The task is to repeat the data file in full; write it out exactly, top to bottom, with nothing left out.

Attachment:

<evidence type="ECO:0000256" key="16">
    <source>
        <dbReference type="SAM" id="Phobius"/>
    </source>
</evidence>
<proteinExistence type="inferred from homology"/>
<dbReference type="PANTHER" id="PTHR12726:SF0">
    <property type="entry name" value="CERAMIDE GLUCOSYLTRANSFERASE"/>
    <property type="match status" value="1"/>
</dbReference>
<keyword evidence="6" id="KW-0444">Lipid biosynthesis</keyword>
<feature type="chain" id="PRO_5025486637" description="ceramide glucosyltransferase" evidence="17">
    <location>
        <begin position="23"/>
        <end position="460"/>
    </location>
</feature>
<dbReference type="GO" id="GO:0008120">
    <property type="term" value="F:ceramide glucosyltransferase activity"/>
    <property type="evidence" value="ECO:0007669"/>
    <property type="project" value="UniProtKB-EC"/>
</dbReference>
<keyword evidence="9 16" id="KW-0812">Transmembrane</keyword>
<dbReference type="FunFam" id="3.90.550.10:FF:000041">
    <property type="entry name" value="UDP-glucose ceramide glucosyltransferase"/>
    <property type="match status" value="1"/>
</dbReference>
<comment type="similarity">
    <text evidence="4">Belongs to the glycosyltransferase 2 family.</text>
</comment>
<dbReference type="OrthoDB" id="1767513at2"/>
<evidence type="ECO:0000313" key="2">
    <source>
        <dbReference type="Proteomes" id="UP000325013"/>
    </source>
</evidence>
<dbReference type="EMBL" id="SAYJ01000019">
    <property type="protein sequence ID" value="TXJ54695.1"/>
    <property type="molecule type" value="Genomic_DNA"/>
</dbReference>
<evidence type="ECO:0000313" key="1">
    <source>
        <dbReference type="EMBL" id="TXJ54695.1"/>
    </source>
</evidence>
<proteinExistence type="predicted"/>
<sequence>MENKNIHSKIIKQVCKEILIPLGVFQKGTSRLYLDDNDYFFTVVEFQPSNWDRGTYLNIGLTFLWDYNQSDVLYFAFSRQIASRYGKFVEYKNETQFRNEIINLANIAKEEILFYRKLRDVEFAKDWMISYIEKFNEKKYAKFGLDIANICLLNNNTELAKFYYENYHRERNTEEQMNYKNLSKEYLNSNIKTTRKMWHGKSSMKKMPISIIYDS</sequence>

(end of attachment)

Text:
<evidence type="ECO:0000256" key="16">
    <source>
        <dbReference type="SAM" id="Phobius"/>
    </source>
</evidence>
<proteinExistence type="inferred from homology"/>
<dbReference type="PANTHER" id="PTHR12726:SF0">
    <property type="entry name" value="CERAMIDE GLUCOSYLTRANSFERASE"/>
    <property type="match status" value="1"/>
</dbReference>
<keyword evidence="6" id="KW-0444">Lipid biosynthesis</keyword>
<feature type="chain" id="PRO_5025486637" description="ceramide glucosyltransferase" evidence="17">
    <location>
        <begin position="23"/>
        <end position="460"/>
    </location>
</feature>
<dbReference type="GO" id="GO:0008120">
    <property type="term" value="F:ceramide glucosyltransferase activity"/>
    <property type="evidence" value="ECO:0007669"/>
    <property type="project" value="UniProtKB-EC"/>
</dbReference>
<keyword evidence="9 16" id="KW-0812">Transmembrane</keyword>
<dbReference type="FunFam" id="3.90.550.10:FF:000041">
    <property type="entry name" value="UDP-glucose ceramide glucosyltransferase"/>
    <property type="match status" value="1"/>
</dbReference>
<comment type="similarity">
    <text evidence="4">Belongs to the glycosyltransferase 2 family.</text>
</comment>
<dbReference type="OrthoDB" id="1767513at2"/>
<evidence type="ECO:0000313" key="2">
    <source>
        <dbReference type="Proteomes" id="UP000325013"/>
    </source>
</evidence>
<dbReference type="EMBL" id="SAYJ01000019">
    <property type="protein sequence ID" value="TXJ54695.1"/>
    <property type="molecule type" value="Genomic_DNA"/>
</dbReference>
<evidence type="ECO:0000313" key="1">
    <source>
        <dbReference type="EMBL" id="TXJ54695.1"/>
    </source>
</evidence>
<proteinExistence type="predicted"/>
<sequence>MENKNIHSKIIKQVCKEILIPLGVFQKGTSRLYLDDNDYFFTVVEFQPSNWDRGTYLNIGLTFLWDYNQSDVLYFAFSRQIASRYGKFVEYKNETQFRNEIINLANIAKEEILFYRKLRDVEFAKDWMISYIEKFNEKKYAKFGLDIANICLLNNNTELAKFYYENYHRERNTEEQMNYKNLSKEYLNSNIKTTRKMWHGKSSMKKMPISIIYDS</sequence>